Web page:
Deca-Medics, Inc. has filed a complaint in the U.S. District
Court for the Eastern District of Virginia challenging a Patent
Term Adjustment (PTA) award based on how its patent application was
processed after a Notice of Appeal was filed. While I have written
about the problem with the USPTO's interpretation
of 35 USC § 154(b)(1)(B)(ii) and the USPTO is
considering changing the rule
that interprets that portion of the PTA statute, Deca-Medics takes
a different approach in its complaint.
The Deca-Medics Prosecution Delays
Deca-Medics challenges the PTA awarded to U.S. Patent 8,092,404. The
events surrounding the delay at issue are outlined below:
April 21, 2009: USPTO issues final
October 16, 2009: Deca-Medics files
Notice of Appeal with Extension of Time
May 17, 2012: Deca-Medics files
Appeal Brief with Extension of Time
August 30, 2010: Deca-Medics files
revised Appeal Brief with Extension of Time
February 16, 2011: USPTO issues new
Office Action withdrawing April 21, 2009 final Office Action
According to the Deca-Medics complaint, the USPTO's PTA
award for the '404 patent does not include any award for the
delays during this time period.
The Statutory Framework
The PTA issue in this case stems from the award for
"B" delay, which accrues when the USPTO fails to issue a
patent within three years of the actual filing date of the patent
application. The relevant section of the PTA statute (§
154(b)(1)(B)(ii)) excludes from a "B" delay award
any time consumed by appellate review
by the Board of Patent Appeals or Interferences ....
On the other hand, the "C" delay provision of the PTA
statute compensates applicants for delays due to an appeal, but
only in cases where "the patent was issued under a decision in
the review reversing an adverse determination of
This means that if an applicant appeals a rejection and wins at
the Board, B delay will not accrue while the application was on
appeal, but C delay will. But if an applicant files a Notice of
Appeal and never gets to the Board, the current USPTO rules do not
award any PTA for post-Notice of Appeal delays.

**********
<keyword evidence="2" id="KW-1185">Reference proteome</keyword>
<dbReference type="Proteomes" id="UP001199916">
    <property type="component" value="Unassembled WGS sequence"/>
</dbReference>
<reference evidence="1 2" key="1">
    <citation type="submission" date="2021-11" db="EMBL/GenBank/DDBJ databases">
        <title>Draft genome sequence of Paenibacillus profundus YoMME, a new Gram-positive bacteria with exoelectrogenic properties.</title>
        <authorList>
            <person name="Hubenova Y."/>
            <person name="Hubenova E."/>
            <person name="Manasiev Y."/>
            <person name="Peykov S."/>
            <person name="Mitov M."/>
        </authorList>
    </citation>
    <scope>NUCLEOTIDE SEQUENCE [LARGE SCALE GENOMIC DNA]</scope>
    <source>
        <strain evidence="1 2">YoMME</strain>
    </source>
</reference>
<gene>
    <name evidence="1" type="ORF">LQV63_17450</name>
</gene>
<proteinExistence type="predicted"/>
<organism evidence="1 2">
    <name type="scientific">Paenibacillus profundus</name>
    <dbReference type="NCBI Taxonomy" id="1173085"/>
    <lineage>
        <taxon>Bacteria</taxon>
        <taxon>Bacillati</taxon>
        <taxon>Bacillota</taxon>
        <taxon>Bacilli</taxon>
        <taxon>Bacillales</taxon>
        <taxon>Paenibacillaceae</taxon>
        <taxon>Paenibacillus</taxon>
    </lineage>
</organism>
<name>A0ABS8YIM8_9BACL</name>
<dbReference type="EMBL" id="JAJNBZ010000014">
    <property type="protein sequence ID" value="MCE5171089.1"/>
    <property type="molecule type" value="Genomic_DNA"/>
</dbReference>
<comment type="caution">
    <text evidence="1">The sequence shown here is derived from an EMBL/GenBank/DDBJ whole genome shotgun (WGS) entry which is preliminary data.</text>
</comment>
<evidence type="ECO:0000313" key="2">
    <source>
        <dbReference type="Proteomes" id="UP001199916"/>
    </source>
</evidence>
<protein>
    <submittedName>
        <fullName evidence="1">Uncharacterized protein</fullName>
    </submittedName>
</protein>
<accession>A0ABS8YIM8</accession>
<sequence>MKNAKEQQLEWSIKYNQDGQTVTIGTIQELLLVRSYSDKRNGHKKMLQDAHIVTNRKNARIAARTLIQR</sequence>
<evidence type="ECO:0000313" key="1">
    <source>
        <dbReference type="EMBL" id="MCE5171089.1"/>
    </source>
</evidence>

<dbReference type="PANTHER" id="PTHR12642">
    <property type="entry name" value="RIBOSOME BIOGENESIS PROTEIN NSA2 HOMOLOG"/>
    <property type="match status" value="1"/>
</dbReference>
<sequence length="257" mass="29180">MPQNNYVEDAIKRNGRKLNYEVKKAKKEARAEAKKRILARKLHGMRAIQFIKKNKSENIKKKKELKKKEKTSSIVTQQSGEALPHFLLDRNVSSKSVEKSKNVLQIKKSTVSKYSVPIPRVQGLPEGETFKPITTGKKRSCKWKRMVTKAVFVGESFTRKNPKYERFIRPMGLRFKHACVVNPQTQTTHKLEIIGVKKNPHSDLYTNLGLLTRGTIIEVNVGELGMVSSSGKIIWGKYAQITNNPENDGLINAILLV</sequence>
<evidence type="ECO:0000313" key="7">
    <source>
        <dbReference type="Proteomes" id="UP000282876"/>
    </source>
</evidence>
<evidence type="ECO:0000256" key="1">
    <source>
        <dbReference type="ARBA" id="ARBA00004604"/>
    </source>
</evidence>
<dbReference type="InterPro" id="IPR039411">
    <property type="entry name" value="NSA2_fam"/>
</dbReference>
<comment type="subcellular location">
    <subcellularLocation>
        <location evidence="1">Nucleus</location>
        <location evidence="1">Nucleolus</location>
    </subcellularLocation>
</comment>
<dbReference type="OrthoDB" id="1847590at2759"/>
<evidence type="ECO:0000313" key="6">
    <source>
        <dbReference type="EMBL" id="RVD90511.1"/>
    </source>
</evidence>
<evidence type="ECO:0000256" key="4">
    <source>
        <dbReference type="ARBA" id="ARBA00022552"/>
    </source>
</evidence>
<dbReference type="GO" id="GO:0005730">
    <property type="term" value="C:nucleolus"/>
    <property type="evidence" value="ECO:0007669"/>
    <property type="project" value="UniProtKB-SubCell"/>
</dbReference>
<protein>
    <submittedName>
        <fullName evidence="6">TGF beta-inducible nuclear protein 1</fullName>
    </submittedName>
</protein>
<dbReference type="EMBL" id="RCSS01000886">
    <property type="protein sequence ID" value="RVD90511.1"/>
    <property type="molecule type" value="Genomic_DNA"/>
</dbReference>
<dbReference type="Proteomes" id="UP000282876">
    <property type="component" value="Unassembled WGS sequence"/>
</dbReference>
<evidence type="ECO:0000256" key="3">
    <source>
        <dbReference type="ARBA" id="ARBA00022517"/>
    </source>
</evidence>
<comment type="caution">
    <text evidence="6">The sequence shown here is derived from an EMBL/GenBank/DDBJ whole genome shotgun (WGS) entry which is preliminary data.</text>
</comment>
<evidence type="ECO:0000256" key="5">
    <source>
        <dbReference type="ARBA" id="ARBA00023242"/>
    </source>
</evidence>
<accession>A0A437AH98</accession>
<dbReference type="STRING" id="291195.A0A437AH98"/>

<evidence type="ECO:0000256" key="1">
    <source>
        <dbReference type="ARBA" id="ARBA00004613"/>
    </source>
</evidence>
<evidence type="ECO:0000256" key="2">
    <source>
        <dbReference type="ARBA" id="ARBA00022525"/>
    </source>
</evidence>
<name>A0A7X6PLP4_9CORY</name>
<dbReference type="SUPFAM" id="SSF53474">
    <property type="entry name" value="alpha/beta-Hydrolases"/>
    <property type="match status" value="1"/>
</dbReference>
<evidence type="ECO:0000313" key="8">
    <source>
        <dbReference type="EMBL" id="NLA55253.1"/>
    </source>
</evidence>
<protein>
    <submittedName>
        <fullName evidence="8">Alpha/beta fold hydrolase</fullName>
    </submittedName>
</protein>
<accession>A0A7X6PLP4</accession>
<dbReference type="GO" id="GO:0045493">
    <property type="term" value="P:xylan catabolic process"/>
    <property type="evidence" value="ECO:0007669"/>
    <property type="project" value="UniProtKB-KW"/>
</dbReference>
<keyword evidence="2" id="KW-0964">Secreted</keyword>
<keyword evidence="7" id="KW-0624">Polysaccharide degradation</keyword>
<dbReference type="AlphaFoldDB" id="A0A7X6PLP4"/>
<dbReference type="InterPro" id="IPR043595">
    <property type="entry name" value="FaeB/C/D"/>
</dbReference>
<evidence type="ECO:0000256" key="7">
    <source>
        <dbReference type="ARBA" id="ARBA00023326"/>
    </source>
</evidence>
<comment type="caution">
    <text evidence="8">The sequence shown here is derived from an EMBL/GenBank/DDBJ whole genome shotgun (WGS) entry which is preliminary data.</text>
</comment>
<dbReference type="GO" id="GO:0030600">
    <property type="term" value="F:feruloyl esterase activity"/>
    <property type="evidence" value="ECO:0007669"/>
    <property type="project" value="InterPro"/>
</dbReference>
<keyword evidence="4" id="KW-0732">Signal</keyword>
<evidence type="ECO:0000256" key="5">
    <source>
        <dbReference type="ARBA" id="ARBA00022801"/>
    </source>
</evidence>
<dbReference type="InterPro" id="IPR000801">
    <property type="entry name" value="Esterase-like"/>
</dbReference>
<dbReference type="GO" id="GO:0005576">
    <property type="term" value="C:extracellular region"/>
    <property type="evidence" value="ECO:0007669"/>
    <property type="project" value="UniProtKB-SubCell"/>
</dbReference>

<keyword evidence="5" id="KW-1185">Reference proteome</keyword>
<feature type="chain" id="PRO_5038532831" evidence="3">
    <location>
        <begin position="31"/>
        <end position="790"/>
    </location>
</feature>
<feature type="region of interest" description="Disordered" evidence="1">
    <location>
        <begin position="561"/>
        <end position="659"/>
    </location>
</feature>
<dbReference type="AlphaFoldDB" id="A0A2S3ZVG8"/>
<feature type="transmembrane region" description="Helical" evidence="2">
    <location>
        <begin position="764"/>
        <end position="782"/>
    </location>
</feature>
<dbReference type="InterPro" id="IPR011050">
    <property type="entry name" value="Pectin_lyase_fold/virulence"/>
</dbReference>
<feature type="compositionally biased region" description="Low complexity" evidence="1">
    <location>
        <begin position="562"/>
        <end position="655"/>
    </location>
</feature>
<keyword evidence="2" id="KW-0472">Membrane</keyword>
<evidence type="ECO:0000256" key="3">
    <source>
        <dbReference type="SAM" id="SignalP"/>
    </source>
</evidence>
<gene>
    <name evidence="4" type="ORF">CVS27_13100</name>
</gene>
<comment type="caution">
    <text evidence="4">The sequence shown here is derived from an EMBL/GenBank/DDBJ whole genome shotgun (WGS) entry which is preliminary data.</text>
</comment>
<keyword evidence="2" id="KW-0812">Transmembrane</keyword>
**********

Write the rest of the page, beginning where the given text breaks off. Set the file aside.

While the USPTO announced in a December 28, 2011 Federal Register Notice
that it was considering changing the PTA rules such that the
carve-out from B delay due to "time consumed by appellate
review" would not commence until the Board assumes
jurisdiction over the appeal instead of the date that a Notice of
Appeal is filed, the USPTO has yet to implement that change.
The Deca-Medics Complaint
Instead of challenging the USPTO's interpretation of the
"B" delay carve-out, the Deca-Medics complaint asserts
that it should be awarded "C" delay as if it was the
Board, and not the examiner, who withdrew the April 20, 2009 final
Office Action. Deca-Medics takes the position that the USPTO's
unilateral decision to reopen prosecution deprived the patent of
PTA that it would have been awarded if its appeal had been
permitted to proceed to the Board and the Board had reversed the
rejections. Deca-Medics argues that the USPTO violates the intent
of the PTA statute by treating applications in which the rejections
are withdrawn after a Notice of Appeal has been filed the same as
applications that receive an adverse
Board decision on appeal.
Deca-Medics' position appears to be in line with an earlier
proposed rule change that the USPTO announced in an April 6, 2011
Federal Register Notice. In accordance with that
proposal, the USPTO would have treated an examiner's decision
to reopen prosecution after a notice of appeal as a "decision
in the review reversing an adverse determination of
patentability" under 35 USC § 154(b)(1)(C)(iii). As such,
the application would accrue "C" delay "equal [to]
the number of days in the period beginning on the date on which a
notice of appeal . . . was filed . . . and ending on the date of
mailing of the Office action under 35 USC § 132 or a notice of
allowance under 35 USC § 151." As I explained previously, I was not
comfortable with that proposal, because I do not think it comports
with the plan language of the statute, which refers to
"appellate review by the
The USPTO Needs to Address the Post-Notice of Appeal
It will interesting to see how the USPTO responds to this
complaint, and whether it prompts the USPTO to issue a final rule
that addresses the post-Notice of Appeal PTA problem. Many patent
applications endure USPTO delays after a Notice of Appeal is filed
without jurisdiction ever being transferred to the Board. Given the
general statutory intent to provide a "GUARANTEE OF PROMPT
PATENT AND TRADEMARK OFFICE RESPONSES" and a "GUARANTEE
OF NO MORE THAN 3-YEAR APPLICATION PENDENCY," the USPTO's
refusal to account for its delays during this time period surely
must be contrary to law.
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